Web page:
Iraqi paramilitary chief Abu Mahdi al-Muhandis, killed early on Friday in a US air strike in Baghdad, was seen as Tehran’s man in Iraq and a sworn enemy of the United States.
The US strike on Baghdad’s international airport also killed Iranian general Qassem Soleimani, the head of Iran’s Islamic Revolutionary Guard Corps’ (IRGC) Quds Force and a friend of al-Muhandis.
Keep readinglist of 3 items
The men died in an air strike on a convoy belonging to Hashd al-Shaabi (Popular Mobilisation Forces) an Iraqi paramilitary force with close ties to Iran, whose deputy chief was al-Muhandis.
It came just days after Hashd members and supporters attempted to storm the US embassy in Baghdad after the US launched air attacks against Kataib Hezbollah positions in Iraq and Syria.
Al-Muhandis – the widely-used nom-de-guerre for Jamal Jaafar al-Ibrahimi – was among the crowds of PMF members and supporters that protested at the embassy on Tuesday.
Known for his strong anti-US rhetoric during the US-led occupation of Iraq, al-Muhandis, 56, also built up close ties to Iran over decades.
“Muhandis was demonstrative of how Iran built its network of proxies in Iraq,” said Phillip Smyth, a US-based researcher focused on Shia armed groups, as cited by AFP news agency.
“He has history with basically every major network Iran had in Iraq. You would not have found a stronger ideal” of Iran’s influence in the country, he said.
Born in 1953 in Iraq’s southern Basra, al-Muhandis held both Iraqi and Iranian citizenship.
He started his political life with the Dawa party, a Shia group that was crushed by Iraqi leader Saddam Hussein in the 1970s. Like others in the party, including the future Prime Minister Nouri al-Maliki, al-Muhandis fled abroad and joined forces with Iran.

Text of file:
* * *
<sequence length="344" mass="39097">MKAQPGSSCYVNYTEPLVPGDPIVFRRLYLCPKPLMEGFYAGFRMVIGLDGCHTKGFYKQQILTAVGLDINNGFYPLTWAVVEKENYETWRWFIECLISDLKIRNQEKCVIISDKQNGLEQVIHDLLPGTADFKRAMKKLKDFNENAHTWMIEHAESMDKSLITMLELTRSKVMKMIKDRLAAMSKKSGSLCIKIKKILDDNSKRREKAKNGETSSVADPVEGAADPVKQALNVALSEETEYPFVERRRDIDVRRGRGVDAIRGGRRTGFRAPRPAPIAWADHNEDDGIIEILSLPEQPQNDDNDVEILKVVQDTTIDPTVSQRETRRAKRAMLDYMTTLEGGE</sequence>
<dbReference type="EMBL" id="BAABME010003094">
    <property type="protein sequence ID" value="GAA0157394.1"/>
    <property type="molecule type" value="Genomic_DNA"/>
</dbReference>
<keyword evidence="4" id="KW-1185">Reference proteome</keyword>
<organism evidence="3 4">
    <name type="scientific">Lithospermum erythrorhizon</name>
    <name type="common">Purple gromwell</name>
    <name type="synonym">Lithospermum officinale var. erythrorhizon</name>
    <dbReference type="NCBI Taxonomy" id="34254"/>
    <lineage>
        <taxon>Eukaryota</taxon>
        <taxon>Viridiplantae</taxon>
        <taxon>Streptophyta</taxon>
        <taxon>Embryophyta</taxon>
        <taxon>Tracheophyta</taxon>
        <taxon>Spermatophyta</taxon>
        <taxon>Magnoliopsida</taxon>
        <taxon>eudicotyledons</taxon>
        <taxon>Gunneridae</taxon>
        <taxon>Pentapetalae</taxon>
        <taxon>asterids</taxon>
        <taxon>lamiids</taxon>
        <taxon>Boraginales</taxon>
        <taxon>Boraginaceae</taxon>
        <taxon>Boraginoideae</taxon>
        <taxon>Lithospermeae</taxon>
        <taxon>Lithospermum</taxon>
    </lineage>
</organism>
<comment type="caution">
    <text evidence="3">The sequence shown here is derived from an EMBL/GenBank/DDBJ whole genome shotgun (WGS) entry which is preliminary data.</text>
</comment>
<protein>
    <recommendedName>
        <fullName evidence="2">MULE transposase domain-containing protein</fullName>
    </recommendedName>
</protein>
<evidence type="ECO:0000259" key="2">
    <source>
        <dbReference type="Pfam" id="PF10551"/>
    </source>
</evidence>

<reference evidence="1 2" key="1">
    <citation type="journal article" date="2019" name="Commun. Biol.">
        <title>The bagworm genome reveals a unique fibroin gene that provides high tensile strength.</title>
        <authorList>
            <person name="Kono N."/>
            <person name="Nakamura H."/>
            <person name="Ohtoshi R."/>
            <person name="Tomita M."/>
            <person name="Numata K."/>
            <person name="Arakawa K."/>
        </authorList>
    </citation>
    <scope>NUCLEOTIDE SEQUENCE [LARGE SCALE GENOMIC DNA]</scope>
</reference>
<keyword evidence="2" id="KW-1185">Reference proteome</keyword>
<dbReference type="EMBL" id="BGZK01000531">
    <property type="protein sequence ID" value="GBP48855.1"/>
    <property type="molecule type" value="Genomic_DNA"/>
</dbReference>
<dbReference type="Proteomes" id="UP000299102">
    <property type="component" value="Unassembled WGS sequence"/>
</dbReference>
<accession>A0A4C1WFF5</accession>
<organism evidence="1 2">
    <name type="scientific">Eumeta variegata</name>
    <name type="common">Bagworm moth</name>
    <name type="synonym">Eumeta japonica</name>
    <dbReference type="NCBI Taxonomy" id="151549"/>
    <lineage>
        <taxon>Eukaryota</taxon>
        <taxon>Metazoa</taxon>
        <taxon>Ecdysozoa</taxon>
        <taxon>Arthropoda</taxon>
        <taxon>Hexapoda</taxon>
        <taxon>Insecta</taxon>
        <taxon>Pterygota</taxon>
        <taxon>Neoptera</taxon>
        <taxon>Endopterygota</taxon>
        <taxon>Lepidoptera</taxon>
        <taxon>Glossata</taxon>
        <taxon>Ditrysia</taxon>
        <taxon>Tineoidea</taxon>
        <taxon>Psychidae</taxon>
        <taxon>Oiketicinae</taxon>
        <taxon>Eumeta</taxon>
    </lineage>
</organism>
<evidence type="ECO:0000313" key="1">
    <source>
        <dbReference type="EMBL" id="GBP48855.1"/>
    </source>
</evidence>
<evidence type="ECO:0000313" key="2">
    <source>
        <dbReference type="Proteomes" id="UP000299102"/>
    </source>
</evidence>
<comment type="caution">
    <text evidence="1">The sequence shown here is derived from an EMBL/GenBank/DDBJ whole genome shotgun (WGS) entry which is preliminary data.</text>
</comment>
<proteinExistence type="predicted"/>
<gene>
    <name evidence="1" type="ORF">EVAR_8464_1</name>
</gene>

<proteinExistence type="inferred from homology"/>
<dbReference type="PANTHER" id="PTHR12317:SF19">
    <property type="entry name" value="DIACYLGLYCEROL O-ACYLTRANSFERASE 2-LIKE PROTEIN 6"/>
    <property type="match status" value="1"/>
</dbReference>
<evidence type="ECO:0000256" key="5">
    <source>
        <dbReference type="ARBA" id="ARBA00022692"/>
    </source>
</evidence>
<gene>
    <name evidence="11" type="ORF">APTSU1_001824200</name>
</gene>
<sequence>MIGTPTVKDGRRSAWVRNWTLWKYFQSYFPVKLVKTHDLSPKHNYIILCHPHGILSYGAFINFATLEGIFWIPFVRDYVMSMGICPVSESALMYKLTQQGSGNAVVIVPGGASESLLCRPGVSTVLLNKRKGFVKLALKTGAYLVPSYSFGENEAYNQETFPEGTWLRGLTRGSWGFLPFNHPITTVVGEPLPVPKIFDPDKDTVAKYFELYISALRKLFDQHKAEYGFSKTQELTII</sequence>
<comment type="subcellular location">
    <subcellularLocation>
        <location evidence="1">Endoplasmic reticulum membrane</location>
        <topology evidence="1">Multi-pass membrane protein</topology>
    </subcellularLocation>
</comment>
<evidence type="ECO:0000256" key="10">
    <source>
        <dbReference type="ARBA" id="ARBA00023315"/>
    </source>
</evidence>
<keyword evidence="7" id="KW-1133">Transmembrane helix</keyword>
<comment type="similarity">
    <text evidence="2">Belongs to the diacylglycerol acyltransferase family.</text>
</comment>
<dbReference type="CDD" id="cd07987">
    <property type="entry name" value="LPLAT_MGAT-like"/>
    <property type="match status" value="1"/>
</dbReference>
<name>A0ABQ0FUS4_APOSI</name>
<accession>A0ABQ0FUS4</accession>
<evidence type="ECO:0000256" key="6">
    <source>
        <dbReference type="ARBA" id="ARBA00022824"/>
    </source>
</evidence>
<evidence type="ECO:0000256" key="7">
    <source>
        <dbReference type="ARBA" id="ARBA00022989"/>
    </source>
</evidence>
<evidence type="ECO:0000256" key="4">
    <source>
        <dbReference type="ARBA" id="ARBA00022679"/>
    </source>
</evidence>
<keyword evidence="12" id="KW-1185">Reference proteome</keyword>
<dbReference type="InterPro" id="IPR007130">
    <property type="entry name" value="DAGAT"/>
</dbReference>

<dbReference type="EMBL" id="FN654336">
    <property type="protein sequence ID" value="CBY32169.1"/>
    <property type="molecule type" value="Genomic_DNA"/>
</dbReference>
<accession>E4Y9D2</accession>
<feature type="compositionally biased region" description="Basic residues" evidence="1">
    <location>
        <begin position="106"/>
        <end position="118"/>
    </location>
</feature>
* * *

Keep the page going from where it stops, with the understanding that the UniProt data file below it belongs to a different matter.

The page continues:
In the 1980s, he became commander of the Badr Corps, a unit of Iraqi fighters founded in Iran in opposition to then-president Hussein.
He was sentenced to death in Kuwait for involvement in the 1983 bomb attacks on US and French embassies there but fled the country.
‘Inveterate opponent of US’
After Hussein’s removal in the US-led invasion in 2003, al-Muhandis briefly served as a member of parliament in Iraq following the 2005 elections.
He then helped found Kataib Hezbollah – an Iran-backed paramilitary group that has targeted US troops. The US targeted three Kataib positions in Iraq and two in Syria on Sunday in response to a rocket attack in northern Iraq last week that the US blamed on the group – and which killed a US contractor.
In 2009, the US sanctioned both al-Muhandis and Kataib Hezbollah as “terrorist” entities.
Washington said he ran “weapons smuggling networks and participated in bombings of Western embassies and attempted assassinations in the region.”
Michael Knights, an expert at the Washington Institute, described al-Muhandis as “the most inveterate opponent of the United States” among Iraq’s Shia armed groups.
He was later appointed deputy head of the Hashd, founded as a loose network of Shia-majority factions fighting the ISIL (ISIS) group in Iraq.
It was later absorbed into Iraq’s formal security forces, but critics say that some of the factions, including Kataib Hezbollah, still operate independently of Baghdad.
“Muhandis worked assiduously to develop the Hashd into an organisation that was neither subject to full prime ministerial command nor subordinate to the conventional security forces,” said Knights, as cited by AFP news agency.
Although he worked under Faleh al-Fayyadh, also Iraq’s national security adviser, al-Muhandis was widely recognised as the Hashd’s “real” leader, observers said.
He had both the utmost loyalty of its forces on the ground and control over its financial resources.
That made him “the central nervous system” of the IRGC’s Quds Force in Iraq, Knights wrote last year.
He was a personal adviser to Soleimani, with the two pictured on multiple occasions in warm embraces.
Like the Iranian commander, al-Muhandis sported a white beard and kept his white hair swept into a neat coiffe.
Despite his high-profile position within the Hashd, al-Muhandis rarely appeared in public or delved into politics.
He broke his usual silence last year to blame the US and Israel for a string of mysterious blasts on Hashd bases.
It remains unclear who could replace him, Smyth said, as it would be challenging to find someone with such a close ideological and personal relationship to Iran.